What is temporal lobe epilepsy
Temporal lobe epilepsy
Synonyms: temporal lobe epilepsy, psychomotor epilepsy
English: temporal lobe epilepsy
The Temporal lobe epilepsy, short TLE, is a focal form of epilepsy belonging to the epilepsy syndromes, the focus of which is localized in the temporal lobe.
ICD code 40.2
Temporal lobe epilepsy is the most common form of epilepsy in children and adults with first manifestations between the ages of 5 and 10.
Depending on the focus localization, a distinction is made between mesial and neocortical TLE:
- Mesial temporal lobe epilepsy (mTLE): The most common form of temporal lobe epilepsy. The epileptic focus lies in the hippocampus or in areas near the hippocampus (area entorhinalis, amygdala).
- Neocortical or Lateral Temporal Lobe Epilepsy (nTLE / ITLE): The focus is localized in the temporal neocortex.
Cryptogenic forms with an unclear cause are about as common as organic brain lesions, e.g.
The seizure characteristics are individual and different depending on the form:
5.1 Mesial temporal lobe epilepsy
In mesial temporal lobe epilepsy, febrile seizures can occur as prodromes in childhood before the first onset of the seizures. The time interval can be several years.
In over 80% of patients, the seizure begins with an aura, followed by a stare, early oral automatisms, contralateral toning combined with vegetative symptoms, and impaired consciousness. Postictal patients often have a long reorientation phase. The duration of such attacks is usually 1-3 minutes and repeats weekly to monthly.
5.2 Neocortical temporal lobe epilepsy
Neocortical temporal lobe epilepsy usually manifests itself early in the presence of disorders of the cerebral cortex, but later in the case of vascular or neoplastic causes and neurodegenerative diseases. Patients often experience an aura with auditory hallucinations (noises, voices), illusions and complex visual phenomena (micropsia, macropsia). There may be language arrest and early contralateral toning.
The EEG or long-term EEG shows uni- or bitemporal spikes and sharp waves typical of epilepsy. The further clarification of the cause is carried out by means of imaging procedures (MRT, CCT).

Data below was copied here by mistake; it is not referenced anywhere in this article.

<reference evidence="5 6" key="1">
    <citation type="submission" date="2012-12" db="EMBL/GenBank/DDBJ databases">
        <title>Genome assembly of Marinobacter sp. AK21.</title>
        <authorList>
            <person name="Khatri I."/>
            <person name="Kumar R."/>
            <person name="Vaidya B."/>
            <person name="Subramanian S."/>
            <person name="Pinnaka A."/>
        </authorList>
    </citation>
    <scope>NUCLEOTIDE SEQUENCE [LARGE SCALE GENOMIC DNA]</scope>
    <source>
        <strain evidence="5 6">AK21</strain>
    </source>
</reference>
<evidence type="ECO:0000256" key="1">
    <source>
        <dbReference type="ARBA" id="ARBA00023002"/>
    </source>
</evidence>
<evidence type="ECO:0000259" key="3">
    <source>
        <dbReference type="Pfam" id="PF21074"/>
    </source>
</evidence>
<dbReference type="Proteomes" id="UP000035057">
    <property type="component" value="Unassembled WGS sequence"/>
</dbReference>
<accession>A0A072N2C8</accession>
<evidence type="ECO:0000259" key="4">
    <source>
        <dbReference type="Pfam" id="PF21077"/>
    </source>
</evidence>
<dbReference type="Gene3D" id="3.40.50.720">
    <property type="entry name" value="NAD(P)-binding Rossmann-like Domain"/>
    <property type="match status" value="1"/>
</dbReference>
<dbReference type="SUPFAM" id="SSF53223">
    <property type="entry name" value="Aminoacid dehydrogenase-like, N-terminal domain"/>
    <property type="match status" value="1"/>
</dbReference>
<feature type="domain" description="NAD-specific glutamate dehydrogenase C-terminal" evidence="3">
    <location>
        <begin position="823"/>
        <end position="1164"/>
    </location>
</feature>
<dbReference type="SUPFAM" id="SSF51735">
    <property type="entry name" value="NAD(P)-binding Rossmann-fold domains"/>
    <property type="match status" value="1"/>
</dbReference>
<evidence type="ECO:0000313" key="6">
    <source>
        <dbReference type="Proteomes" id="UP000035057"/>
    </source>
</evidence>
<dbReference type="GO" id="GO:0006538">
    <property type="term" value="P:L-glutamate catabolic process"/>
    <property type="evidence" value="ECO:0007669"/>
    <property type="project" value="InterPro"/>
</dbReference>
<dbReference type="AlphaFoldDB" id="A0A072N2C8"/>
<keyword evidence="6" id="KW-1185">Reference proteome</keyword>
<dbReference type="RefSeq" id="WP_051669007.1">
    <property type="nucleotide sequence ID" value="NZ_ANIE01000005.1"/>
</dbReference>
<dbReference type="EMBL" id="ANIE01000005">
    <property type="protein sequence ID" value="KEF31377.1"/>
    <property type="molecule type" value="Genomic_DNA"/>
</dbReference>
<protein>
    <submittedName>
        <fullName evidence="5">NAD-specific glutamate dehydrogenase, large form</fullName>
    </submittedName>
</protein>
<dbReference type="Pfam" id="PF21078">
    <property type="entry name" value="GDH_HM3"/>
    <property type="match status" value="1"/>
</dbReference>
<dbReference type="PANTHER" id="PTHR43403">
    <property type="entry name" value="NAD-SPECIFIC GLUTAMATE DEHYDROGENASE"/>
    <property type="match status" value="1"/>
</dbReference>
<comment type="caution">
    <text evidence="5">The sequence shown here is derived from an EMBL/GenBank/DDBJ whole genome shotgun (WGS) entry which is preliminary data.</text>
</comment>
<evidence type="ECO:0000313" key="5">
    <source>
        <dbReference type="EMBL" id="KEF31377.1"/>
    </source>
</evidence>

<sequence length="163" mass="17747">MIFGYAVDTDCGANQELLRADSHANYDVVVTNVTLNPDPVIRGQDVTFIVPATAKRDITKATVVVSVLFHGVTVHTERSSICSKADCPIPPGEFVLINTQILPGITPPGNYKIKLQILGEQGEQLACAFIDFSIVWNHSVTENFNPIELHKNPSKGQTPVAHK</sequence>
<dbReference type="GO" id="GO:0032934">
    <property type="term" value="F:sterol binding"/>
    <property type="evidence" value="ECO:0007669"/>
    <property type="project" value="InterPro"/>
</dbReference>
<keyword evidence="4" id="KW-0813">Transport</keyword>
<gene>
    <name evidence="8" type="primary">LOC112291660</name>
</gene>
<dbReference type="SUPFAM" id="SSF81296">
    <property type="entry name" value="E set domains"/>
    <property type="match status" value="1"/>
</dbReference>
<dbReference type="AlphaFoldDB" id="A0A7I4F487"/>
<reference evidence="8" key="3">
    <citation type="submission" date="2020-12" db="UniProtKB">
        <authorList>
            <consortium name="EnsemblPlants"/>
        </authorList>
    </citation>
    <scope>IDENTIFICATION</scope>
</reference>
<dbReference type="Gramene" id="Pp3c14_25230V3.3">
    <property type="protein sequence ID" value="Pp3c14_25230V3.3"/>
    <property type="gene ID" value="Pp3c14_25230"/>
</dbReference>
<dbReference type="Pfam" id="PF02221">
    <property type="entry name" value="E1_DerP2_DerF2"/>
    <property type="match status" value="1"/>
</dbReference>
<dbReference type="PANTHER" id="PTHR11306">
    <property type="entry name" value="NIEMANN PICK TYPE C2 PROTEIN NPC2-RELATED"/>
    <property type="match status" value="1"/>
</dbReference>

7.1 Drug therapy
The choice of anticonvulsant should always be patient-oriented and with as few side effects as possible. First choice drugs include:
The second choice agents are carbamazepine, oxcarbazepine, topiramate, valproate, gabapentin and pregabalin.
7.2 Operative therapy
If at least two anti-epileptic drugs used in the maximum tolerated dose are unsuccessful or after 5 years of unsuccessful drug therapy at the latest, the patient should be referred to a special epilepsy surgical center to check the operability of the seizure disorder.
The surgical procedures require complex pre-surgical epilepsy diagnostics. In addition to the focus localization, it is checked whether the identified seizure-generating structure can be removed without additional neurological and neuropsychological defects.
A distinction is made in surgical therapy between:
In about 30-40% of patients with temporal lobe epilepsy, drug therapy alone does not lead to adequate control of seizures. The results of epilepsy surgery are better, but the therapy is associated with higher risks. Freedom from seizures can be achieved in over 60% of patients with treatment in a specialized center (with continued anti-epileptic treatment).
- S1 guideline for diagnostics and therapy in neurology: First epileptic seizures and epilepsies in adulthood (2017)  last accessed on December 7, 2020
- Neurologieetz  last accessed on December 7th, 2020
- Hufschmidt et al .: Neurology Compact. 8th edition. Thieme publishing house.
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